What lies beneath?

Scientists to embark on a 35,000-mile journey to discover more about bizarre translucent Gelata organisms living at the bottom of the sea

A team of scientists are to embark on a three-year underwater journey to discover more about organisms living in the depths of the world's oceans.
Expedition Aquatilis will cover 35,000 miles and will span the Atlantic, Pacific and Indian oceans. The expedition's route is specifically designed around little-explored diving locations - and will focus on the study of gelatinous zooplankton.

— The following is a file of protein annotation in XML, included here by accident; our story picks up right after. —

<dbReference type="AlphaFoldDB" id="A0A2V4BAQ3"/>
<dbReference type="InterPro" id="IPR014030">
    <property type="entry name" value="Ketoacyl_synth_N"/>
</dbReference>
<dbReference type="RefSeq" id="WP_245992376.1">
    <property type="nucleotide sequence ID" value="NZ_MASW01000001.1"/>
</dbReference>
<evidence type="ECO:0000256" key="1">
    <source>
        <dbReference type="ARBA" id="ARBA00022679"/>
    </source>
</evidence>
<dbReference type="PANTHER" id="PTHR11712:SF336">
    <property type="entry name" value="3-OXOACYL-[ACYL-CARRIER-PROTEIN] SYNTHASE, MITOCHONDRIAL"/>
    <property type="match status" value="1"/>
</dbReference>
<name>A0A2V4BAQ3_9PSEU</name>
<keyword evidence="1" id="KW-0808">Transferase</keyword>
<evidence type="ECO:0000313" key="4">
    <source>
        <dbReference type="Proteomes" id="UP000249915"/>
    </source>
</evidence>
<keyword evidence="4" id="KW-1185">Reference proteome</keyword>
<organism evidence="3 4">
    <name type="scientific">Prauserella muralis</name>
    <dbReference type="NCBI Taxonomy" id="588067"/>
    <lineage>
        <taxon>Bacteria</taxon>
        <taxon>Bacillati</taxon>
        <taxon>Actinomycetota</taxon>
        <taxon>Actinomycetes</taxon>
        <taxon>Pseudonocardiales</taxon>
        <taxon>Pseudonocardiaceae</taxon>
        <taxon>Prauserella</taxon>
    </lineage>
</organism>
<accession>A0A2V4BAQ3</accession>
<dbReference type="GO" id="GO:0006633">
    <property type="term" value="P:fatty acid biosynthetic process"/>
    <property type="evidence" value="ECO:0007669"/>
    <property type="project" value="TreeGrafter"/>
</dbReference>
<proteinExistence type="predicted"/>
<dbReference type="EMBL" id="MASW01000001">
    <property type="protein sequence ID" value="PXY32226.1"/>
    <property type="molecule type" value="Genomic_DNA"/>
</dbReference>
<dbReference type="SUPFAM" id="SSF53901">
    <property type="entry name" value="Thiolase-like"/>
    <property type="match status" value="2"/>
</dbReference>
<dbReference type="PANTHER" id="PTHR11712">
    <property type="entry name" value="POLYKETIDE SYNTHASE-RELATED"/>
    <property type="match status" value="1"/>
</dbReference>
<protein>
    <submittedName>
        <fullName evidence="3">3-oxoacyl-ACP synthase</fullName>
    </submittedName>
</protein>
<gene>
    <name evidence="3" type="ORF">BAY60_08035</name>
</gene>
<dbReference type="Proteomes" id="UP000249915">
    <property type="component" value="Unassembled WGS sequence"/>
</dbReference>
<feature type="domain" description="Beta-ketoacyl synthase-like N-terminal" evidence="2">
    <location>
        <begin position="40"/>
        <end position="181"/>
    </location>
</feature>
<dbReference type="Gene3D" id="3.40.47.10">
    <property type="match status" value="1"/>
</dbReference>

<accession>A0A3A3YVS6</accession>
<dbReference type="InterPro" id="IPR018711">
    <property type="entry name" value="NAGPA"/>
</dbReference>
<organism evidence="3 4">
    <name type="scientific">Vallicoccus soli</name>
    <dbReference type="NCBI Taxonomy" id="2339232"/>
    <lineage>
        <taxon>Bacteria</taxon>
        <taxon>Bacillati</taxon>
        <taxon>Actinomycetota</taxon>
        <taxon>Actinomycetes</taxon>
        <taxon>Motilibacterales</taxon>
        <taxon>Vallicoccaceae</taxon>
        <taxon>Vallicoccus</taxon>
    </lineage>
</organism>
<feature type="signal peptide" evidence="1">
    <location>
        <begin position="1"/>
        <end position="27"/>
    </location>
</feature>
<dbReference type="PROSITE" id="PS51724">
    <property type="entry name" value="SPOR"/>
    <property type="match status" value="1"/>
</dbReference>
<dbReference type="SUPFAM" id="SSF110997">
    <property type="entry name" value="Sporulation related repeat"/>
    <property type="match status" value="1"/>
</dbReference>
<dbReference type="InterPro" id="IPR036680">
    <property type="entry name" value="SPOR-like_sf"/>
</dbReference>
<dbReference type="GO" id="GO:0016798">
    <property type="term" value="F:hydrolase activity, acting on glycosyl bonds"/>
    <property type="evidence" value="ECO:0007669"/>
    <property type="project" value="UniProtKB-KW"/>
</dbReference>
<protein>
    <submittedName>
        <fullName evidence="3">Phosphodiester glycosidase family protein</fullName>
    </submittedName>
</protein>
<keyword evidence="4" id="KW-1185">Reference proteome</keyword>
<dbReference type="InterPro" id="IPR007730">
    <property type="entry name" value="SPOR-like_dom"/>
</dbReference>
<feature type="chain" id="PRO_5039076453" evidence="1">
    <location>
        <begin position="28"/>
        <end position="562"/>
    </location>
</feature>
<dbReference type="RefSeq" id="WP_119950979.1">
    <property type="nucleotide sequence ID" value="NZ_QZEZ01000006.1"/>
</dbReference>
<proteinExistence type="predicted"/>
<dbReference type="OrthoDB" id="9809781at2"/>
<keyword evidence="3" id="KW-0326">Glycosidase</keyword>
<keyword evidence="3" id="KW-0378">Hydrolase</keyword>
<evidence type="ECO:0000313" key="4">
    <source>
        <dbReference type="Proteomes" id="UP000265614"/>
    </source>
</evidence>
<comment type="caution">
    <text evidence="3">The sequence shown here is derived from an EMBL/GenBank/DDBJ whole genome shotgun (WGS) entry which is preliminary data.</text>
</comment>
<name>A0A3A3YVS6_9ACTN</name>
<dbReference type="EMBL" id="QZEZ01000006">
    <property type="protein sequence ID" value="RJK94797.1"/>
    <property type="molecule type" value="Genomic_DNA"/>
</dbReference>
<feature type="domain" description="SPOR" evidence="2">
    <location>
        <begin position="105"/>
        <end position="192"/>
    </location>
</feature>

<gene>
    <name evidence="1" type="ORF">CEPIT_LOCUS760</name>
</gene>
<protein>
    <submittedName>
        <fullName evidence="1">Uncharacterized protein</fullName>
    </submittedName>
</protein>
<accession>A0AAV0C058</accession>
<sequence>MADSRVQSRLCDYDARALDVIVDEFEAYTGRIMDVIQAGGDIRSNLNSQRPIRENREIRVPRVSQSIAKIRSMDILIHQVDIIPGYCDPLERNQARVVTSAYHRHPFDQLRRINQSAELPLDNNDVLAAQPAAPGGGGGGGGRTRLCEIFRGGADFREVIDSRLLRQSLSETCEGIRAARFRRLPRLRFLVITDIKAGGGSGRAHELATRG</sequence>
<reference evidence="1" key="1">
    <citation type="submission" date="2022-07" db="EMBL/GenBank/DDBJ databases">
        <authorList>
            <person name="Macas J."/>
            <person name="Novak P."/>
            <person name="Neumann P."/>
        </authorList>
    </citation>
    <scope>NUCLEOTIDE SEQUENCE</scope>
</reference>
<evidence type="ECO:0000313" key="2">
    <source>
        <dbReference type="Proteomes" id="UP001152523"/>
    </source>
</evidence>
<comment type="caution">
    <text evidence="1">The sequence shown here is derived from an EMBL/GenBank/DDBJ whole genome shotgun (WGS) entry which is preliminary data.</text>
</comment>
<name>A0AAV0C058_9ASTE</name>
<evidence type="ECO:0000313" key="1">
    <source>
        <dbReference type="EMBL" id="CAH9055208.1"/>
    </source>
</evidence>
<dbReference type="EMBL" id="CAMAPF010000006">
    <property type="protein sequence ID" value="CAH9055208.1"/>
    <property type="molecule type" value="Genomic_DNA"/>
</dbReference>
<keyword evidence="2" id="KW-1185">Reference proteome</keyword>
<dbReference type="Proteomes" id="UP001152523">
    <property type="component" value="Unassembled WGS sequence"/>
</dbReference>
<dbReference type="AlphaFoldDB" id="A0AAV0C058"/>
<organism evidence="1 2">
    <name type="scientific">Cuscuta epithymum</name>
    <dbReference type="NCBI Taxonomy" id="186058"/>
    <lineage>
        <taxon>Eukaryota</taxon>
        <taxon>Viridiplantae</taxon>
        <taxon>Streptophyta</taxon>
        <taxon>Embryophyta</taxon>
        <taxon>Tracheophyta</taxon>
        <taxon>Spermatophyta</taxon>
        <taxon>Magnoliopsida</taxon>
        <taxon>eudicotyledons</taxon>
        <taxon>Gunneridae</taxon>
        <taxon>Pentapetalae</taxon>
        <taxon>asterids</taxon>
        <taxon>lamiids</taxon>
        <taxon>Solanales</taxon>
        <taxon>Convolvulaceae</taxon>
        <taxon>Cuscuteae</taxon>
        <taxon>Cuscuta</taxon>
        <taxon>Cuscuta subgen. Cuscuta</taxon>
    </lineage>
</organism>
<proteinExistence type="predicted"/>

Gelata are soft-shelled organisms that live at the very bottom of the sea. They are moved around by the sea's natural current and are vital to the ocean's ecosystems as they are at the bottom of the marine food chain.
Fish, crustaceans and marine mammals depend on smaller gelata as a food source. So far, 1000 species of gelata have been discovered - but it is thought they are a mere 20 per cent of all such creatures in the world's oceans. 
Little else is known about the organisms - hence the need for Expedition Aquatilis.
The team of 12 marine scientists will be travelling in a 70 ft custom-built, self-sufficient expedition vessel for their trip. They and are scheduled to depart from Marmaris, Turkey in the summer of 2015. 
Here, we put together a collection of some of the species already found by scientists.


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